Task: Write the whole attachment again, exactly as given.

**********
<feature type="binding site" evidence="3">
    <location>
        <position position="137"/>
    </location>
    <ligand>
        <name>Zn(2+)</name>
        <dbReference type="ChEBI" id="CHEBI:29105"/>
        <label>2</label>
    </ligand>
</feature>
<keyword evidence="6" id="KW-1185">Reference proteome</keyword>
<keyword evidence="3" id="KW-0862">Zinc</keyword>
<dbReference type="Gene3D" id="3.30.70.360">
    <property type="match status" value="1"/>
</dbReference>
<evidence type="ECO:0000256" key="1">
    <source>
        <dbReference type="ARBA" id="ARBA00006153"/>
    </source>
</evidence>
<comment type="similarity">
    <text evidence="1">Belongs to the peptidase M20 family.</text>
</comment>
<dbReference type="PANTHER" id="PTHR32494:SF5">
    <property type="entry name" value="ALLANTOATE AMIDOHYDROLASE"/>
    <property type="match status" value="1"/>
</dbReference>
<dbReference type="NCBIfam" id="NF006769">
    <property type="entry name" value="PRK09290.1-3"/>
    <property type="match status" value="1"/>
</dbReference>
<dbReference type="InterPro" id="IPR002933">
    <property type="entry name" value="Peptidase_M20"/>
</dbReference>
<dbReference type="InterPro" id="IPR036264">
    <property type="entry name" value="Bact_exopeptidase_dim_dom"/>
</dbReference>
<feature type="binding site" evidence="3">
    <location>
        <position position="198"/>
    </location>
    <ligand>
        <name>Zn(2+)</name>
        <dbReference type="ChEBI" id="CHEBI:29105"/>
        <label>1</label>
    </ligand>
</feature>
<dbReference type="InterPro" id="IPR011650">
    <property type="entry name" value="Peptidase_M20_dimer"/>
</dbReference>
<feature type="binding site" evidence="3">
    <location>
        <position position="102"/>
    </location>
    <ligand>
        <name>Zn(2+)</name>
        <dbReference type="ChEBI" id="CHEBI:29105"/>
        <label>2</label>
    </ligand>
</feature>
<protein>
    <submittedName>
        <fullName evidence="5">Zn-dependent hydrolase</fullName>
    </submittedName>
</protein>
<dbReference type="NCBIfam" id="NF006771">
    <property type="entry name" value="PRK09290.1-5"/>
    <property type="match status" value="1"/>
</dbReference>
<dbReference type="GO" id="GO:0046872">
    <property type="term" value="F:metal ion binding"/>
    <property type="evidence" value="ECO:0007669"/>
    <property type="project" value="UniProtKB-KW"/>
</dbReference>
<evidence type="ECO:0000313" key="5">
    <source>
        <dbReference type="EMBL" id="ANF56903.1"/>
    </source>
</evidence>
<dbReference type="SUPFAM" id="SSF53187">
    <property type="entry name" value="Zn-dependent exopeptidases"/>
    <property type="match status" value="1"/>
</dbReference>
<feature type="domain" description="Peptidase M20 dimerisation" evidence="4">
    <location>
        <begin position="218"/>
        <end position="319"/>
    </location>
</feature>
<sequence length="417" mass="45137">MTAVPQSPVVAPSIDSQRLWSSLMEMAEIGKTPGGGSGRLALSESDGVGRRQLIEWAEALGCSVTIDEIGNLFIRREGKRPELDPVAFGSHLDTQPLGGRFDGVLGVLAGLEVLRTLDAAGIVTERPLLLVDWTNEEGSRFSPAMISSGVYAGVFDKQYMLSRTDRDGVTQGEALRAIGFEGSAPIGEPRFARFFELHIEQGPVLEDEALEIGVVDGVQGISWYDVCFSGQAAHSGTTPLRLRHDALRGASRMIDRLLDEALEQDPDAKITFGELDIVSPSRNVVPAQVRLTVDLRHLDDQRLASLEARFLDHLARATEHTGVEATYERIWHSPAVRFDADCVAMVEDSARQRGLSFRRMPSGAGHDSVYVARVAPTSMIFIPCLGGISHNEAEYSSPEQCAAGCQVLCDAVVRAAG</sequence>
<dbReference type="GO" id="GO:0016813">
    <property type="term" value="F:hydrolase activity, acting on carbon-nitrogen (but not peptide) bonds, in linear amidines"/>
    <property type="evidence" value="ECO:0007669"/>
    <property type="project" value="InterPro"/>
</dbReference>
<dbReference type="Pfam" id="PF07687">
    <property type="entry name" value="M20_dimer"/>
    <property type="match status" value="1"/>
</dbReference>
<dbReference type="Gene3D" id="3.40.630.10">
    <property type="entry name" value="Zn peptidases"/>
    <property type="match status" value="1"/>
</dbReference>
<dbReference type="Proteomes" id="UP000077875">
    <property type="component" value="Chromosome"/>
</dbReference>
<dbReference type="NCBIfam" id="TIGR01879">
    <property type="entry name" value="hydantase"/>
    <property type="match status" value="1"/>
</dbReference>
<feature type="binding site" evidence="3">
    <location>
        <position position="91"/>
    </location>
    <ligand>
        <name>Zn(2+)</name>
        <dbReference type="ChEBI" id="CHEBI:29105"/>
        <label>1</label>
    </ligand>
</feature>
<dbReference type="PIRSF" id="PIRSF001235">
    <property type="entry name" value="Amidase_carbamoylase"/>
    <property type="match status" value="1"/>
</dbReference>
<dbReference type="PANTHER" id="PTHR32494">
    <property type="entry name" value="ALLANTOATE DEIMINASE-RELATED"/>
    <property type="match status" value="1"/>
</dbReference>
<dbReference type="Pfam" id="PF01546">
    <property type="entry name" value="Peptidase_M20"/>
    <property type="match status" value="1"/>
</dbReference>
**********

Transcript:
<feature type="binding site" evidence="3">
    <location>
        <position position="137"/>
    </location>
    <ligand>
        <name>Zn(2+)</name>
        <dbReference type="ChEBI" id="CHEBI:29105"/>
        <label>2</label>
    </ligand>
</feature>
<keyword evidence="6" id="KW-1185">Reference proteome</keyword>
<keyword evidence="3" id="KW-0862">Zinc</keyword>
<dbReference type="Gene3D" id="3.30.70.360">
    <property type="match status" value="1"/>
</dbReference>
<evidence type="ECO:0000256" key="1">
    <source>
        <dbReference type="ARBA" id="ARBA00006153"/>
    </source>
</evidence>
<comment type="similarity">
    <text evidence="1">Belongs to the peptidase M20 family.</text>
</comment>
<dbReference type="PANTHER" id="PTHR32494:SF5">
    <property type="entry name" value="ALLANTOATE AMIDOHYDROLASE"/>
    <property type="match status" value="1"/>
</dbReference>
<dbReference type="NCBIfam" id="NF006769">
    <property type="entry name" value="PRK09290.1-3"/>
    <property type="match status" value="1"/>
</dbReference>
<dbReference type="InterPro" id="IPR002933">
    <property type="entry name" value="Peptidase_M20"/>
</dbReference>
<dbReference type="InterPro" id="IPR036264">
    <property type="entry name" value="Bact_exopeptidase_dim_dom"/>
</dbReference>
<feature type="binding site" evidence="3">
    <location>
        <position position="198"/>
    </location>
    <ligand>
        <name>Zn(2+)</name>
        <dbReference type="ChEBI" id="CHEBI:29105"/>
        <label>1</label>
    </ligand>
</feature>
<dbReference type="InterPro" id="IPR011650">
    <property type="entry name" value="Peptidase_M20_dimer"/>
</dbReference>
<feature type="binding site" evidence="3">
    <location>
        <position position="102"/>
    </location>
    <ligand>
        <name>Zn(2+)</name>
        <dbReference type="ChEBI" id="CHEBI:29105"/>
        <label>2</label>
    </ligand>
</feature>
<protein>
    <submittedName>
        <fullName evidence="5">Zn-dependent hydrolase</fullName>
    </submittedName>
</protein>
<dbReference type="NCBIfam" id="NF006771">
    <property type="entry name" value="PRK09290.1-5"/>
    <property type="match status" value="1"/>
</dbReference>
<dbReference type="GO" id="GO:0046872">
    <property type="term" value="F:metal ion binding"/>
    <property type="evidence" value="ECO:0007669"/>
    <property type="project" value="UniProtKB-KW"/>
</dbReference>
<evidence type="ECO:0000313" key="5">
    <source>
        <dbReference type="EMBL" id="ANF56903.1"/>
    </source>
</evidence>
<dbReference type="SUPFAM" id="SSF53187">
    <property type="entry name" value="Zn-dependent exopeptidases"/>
    <property type="match status" value="1"/>
</dbReference>
<feature type="domain" description="Peptidase M20 dimerisation" evidence="4">
    <location>
        <begin position="218"/>
        <end position="319"/>
    </location>
</feature>
<sequence length="417" mass="45137">MTAVPQSPVVAPSIDSQRLWSSLMEMAEIGKTPGGGSGRLALSESDGVGRRQLIEWAEALGCSVTIDEIGNLFIRREGKRPELDPVAFGSHLDTQPLGGRFDGVLGVLAGLEVLRTLDAAGIVTERPLLLVDWTNEEGSRFSPAMISSGVYAGVFDKQYMLSRTDRDGVTQGEALRAIGFEGSAPIGEPRFARFFELHIEQGPVLEDEALEIGVVDGVQGISWYDVCFSGQAAHSGTTPLRLRHDALRGASRMIDRLLDEALEQDPDAKITFGELDIVSPSRNVVPAQVRLTVDLRHLDDQRLASLEARFLDHLARATEHTGVEATYERIWHSPAVRFDADCVAMVEDSARQRGLSFRRMPSGAGHDSVYVARVAPTSMIFIPCLGGISHNEAEYSSPEQCAAGCQVLCDAVVRAAG</sequence>
<dbReference type="GO" id="GO:0016813">
    <property type="term" value="F:hydrolase activity, acting on carbon-nitrogen (but not peptide) bonds, in linear amidines"/>
    <property type="evidence" value="ECO:0007669"/>
    <property type="project" value="InterPro"/>
</dbReference>
<dbReference type="Pfam" id="PF07687">
    <property type="entry name" value="M20_dimer"/>
    <property type="match status" value="1"/>
</dbReference>
<dbReference type="Gene3D" id="3.40.630.10">
    <property type="entry name" value="Zn peptidases"/>
    <property type="match status" value="1"/>
</dbReference>
<dbReference type="Proteomes" id="UP000077875">
    <property type="component" value="Chromosome"/>
</dbReference>
<dbReference type="NCBIfam" id="TIGR01879">
    <property type="entry name" value="hydantase"/>
    <property type="match status" value="1"/>
</dbReference>
<feature type="binding site" evidence="3">
    <location>
        <position position="91"/>
    </location>
    <ligand>
        <name>Zn(2+)</name>
        <dbReference type="ChEBI" id="CHEBI:29105"/>
        <label>1</label>
    </ligand>
</feature>
<dbReference type="PIRSF" id="PIRSF001235">
    <property type="entry name" value="Amidase_carbamoylase"/>
    <property type="match status" value="1"/>
</dbReference>
<dbReference type="PANTHER" id="PTHR32494">
    <property type="entry name" value="ALLANTOATE DEIMINASE-RELATED"/>
    <property type="match status" value="1"/>
</dbReference>
<dbReference type="Pfam" id="PF01546">
    <property type="entry name" value="Peptidase_M20"/>
    <property type="match status" value="1"/>
</dbReference>